TFP composites technology could benefit vehicle lightweighting

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Textile engineering specialist, ZSK, has developed novel carbon composite manufacturing techniques, which the German company believes will overcome the cost and productivity challenges that have held back more widespread use of the material. The company’s latest Tailored Fiber Placement (TFP) process is claimed to “dramatically” cut cost, wastage and manufacturing times for automotive components such as suspension parts, while offering new possibilities for improving component design, and enhancing end-of-life recyclability.

The conventional approach to fiber placement is to weave the fibers of a composite into a perpendicular arrangement and then cut the fabric to the required shape. However, ZSK’s TFP process arranges the functional fibers in bundles exactly where they are most needed for structural performance and stitches them into position on a compatible base layer. According to the company this method affords greater freedom of positioning, allowing fibers to be placed in the optimum directions to carry the loads, while also ensuring that they do not move during processing, and reducing fiber wastage to just 3% instead of the usual 30-70% on a typical automotive component. ZSK says that its machines are able use TFP to create 3D pre-forms which match the finished shape of a typical automotive part.

“The demand for lightweight materials, to improve CO2 emissions and product performance as vehicles become heavier and more complex, has never been greater, but the cost of composite manufacture has remained unaffordable in all but the most specialist niche applications,” explained Melanie Hoerr, manager for technical embroidery at ZSK. “Our approach using TFP breaks through that barrier by eliminating most of the manual processing and waste of conventional composite manufacture, while increasing design freedom and improving quality control.”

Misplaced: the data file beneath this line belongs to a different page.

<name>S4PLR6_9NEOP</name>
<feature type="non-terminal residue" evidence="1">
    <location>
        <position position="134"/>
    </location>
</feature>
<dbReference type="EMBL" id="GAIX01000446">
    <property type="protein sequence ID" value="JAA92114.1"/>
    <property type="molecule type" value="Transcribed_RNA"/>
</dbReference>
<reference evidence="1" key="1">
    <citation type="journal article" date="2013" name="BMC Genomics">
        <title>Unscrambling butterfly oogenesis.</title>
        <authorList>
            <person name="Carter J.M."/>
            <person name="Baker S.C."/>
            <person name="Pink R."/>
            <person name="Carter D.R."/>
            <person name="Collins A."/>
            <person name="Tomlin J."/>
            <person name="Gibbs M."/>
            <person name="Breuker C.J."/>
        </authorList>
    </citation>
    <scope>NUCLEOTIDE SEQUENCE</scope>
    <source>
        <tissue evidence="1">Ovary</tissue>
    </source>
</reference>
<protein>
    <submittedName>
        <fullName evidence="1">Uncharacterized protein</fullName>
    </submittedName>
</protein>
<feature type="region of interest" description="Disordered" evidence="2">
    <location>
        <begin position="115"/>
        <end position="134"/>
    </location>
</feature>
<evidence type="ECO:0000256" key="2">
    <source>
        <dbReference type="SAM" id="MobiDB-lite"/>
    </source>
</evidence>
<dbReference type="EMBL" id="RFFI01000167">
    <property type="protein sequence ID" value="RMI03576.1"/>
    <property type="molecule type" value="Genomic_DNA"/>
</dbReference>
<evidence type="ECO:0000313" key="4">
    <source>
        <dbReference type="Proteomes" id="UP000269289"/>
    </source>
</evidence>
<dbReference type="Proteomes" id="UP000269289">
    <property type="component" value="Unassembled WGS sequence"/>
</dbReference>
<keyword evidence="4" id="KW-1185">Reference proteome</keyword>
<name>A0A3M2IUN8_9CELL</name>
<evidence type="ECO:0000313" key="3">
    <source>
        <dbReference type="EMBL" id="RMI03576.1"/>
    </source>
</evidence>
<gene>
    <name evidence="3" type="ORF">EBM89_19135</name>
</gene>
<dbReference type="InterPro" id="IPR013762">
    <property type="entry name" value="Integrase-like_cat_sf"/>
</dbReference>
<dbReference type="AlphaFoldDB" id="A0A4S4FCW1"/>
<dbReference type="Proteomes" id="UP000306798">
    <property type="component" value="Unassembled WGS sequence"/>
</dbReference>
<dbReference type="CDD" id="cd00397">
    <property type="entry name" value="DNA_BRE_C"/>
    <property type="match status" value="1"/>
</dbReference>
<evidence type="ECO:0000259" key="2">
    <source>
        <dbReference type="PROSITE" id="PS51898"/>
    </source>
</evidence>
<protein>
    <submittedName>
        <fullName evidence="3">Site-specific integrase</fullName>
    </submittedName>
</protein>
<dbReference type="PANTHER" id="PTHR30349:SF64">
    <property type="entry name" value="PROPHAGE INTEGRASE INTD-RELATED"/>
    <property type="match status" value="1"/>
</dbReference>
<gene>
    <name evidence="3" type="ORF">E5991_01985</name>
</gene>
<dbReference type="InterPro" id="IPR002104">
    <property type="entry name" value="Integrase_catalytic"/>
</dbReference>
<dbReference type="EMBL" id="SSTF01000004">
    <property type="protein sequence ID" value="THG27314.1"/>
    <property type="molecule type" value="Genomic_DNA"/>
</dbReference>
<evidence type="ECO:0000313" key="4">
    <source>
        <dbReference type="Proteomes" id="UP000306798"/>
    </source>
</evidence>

Process improvements for the new TFP method include fast fiber laying, which reduces stitching time; a fiber supply unit which doubles the deposition rate and allows simultaneous deposition of different fibers; automatic switching between different materials; a pneumatic cutting system for automated cutting of wires and fibers; and advanced design code that ensures accurate repetition of results, even controlling zig-zag stitching automatically.

TFP allows the composite pre-form to be produced with a mix of fibers, such as optical or metallic materials, to provide specific properties such as electrical continuity or impedance.

According to the company, naked antenna wires and isolated feed wires have already been combined by this method to make up RFID components.

A ZSK ZCW0800 eight-head TFP machine

TFP can also incorporate polymers commingled with carbon fiber to be melted later during molding to form the matrix, avoiding the need for a resin filler, accelerating the production of complex parts and improving the resin-to-fiber distribution, especially in the extremities of the mold. Current difficulties with end-of-life recycling of composites could be largely overcome by choosing appropriate polymers for re-melting to simplify separation during end of life recycling.

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Adam divides his time as an editor between the worlds of aviation and motoring. These worlds may seem a little diverse today, but autonomous technology and future urban mobility is bringing them ever-closer. Adam is also chairman of the Vehicle Dynamics International Awards.

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